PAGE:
A lot of people shit on social media, but I love asking for recommendations on platforms like Facebook. When I told Facebook that I was having problems working out, the comments came pouring in on what worked for others and people sharing their story. The biggest takeaway was to start small…which, considering I am quite impatient is going to be fun. I’m ready to hit the ground running and get back into my 6:40 AM workouts five days a week. Apparently that shouldn’t be my expectation starting off.

What amazes me is that mental illness keeps surprising me. I don’t know why. I think depression is worse, and then its anxiety. Then it is back to depression. And then I don’t know what the hell to think or what direction I am going in. Mental illness is a real bitch.

I am lucky to have such great family and friends who respond on what might seem like a minor issue but really is grinding the hell out me. I still have a really freaking hard time reaching out when I need to talk to someone. It took me like two weeks to reach out to someone, one of my very best friends, that I felt like I was becoming depressed again. To most people, this might be coming out of nowhere. But I saw the signs and basically put it all together, but I just couldn’t tell anyone. And I know there are other things I wish I could talk about but I just can’t. And I know there are people I can. I’ve heard it a thousand times. But mental illness holds you back in so many ways. It might invisible, but it weighs a freaking ton. And I know that weight isn’t going to necessarily be lost just through diet and exercise.

It’s just amazing how you look in the mirror and your own self isn’t what you see back. You know all the great things going on. You don’t know what you are looking at though. The expression staring back isn’t reflecting what you know to be true. But that whisper in your ear promises the good is temporary, and that weight is going to keep growing and following you and bringing you down.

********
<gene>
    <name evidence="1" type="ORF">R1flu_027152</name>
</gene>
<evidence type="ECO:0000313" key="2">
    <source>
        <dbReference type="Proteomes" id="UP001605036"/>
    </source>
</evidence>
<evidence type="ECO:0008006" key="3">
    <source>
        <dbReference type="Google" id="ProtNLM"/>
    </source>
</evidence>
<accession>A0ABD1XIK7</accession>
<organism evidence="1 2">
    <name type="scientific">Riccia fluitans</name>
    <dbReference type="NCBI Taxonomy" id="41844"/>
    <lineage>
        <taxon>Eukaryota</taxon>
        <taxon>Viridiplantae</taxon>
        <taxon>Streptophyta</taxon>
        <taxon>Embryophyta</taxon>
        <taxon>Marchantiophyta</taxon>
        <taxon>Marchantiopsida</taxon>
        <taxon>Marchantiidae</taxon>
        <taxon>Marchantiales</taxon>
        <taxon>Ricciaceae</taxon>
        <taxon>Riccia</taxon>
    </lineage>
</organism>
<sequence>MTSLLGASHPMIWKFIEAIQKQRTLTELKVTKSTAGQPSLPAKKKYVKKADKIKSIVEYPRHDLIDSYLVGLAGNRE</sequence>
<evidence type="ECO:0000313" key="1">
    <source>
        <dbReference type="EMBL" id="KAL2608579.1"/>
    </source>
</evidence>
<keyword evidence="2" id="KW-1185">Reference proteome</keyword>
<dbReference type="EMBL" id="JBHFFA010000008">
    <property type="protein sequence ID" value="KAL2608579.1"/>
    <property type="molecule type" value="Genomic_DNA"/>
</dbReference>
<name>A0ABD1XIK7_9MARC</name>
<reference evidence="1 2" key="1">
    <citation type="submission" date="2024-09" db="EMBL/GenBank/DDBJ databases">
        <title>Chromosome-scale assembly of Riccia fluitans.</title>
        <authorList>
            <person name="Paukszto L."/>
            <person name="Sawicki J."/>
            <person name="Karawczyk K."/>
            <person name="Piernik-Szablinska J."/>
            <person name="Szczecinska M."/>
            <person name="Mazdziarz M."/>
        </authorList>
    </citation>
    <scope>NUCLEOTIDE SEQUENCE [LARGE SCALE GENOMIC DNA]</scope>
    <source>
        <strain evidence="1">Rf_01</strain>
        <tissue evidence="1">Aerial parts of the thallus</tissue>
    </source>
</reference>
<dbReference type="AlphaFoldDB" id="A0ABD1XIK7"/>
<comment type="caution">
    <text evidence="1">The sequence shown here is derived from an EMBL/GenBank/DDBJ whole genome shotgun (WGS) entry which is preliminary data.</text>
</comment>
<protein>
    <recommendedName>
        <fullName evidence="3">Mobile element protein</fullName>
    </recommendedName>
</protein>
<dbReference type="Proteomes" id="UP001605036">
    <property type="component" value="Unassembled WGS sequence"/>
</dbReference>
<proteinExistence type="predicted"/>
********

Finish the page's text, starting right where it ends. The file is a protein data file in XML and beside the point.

JK Rowling’s dementors in Harry Potter are meant to symbolize depression. While I love the dementor/patronus symbolism, I also think there is a better representative of what mental illness does to you: The Horcrux. What I mean by that is what it does to other people. It has a huge, significant impact on them. It makes them feel like absolute shit. It makes them question everything. It tears them apart. It literally makes them crazy. Do you see what I’m getting at?

I’m being torn apart.

Mental illness makes you feel like you are being torn apart.

I’m not a piece of paper, I shouldn’t be ripped in half.

Again, I know I am so lucky to have the support I do in my life. I am pretty sure that most people don’t realize how much they have helped me and how much I am thankful. Unfortunately, that doesn’t make it easier to reach out or make it any less of a struggle.

But that’s what you have to remember when you are looking in the mirror. You can’t see them, but you have to remember all the people you got your back. That helps keep me going.

I have to find that drive again. I have to remember all those people who got my back. Somewhere is still that passion to fight. Somewhere is that motivation to beat the shit out of my mental illness with every run, with every rep, with every time I add more weights. Me against me. Somewhere is that stupid, goofy confidence with a wink. Somewhere is still me.

Just need to keep fighting and keep telling that to the girl in the mirror.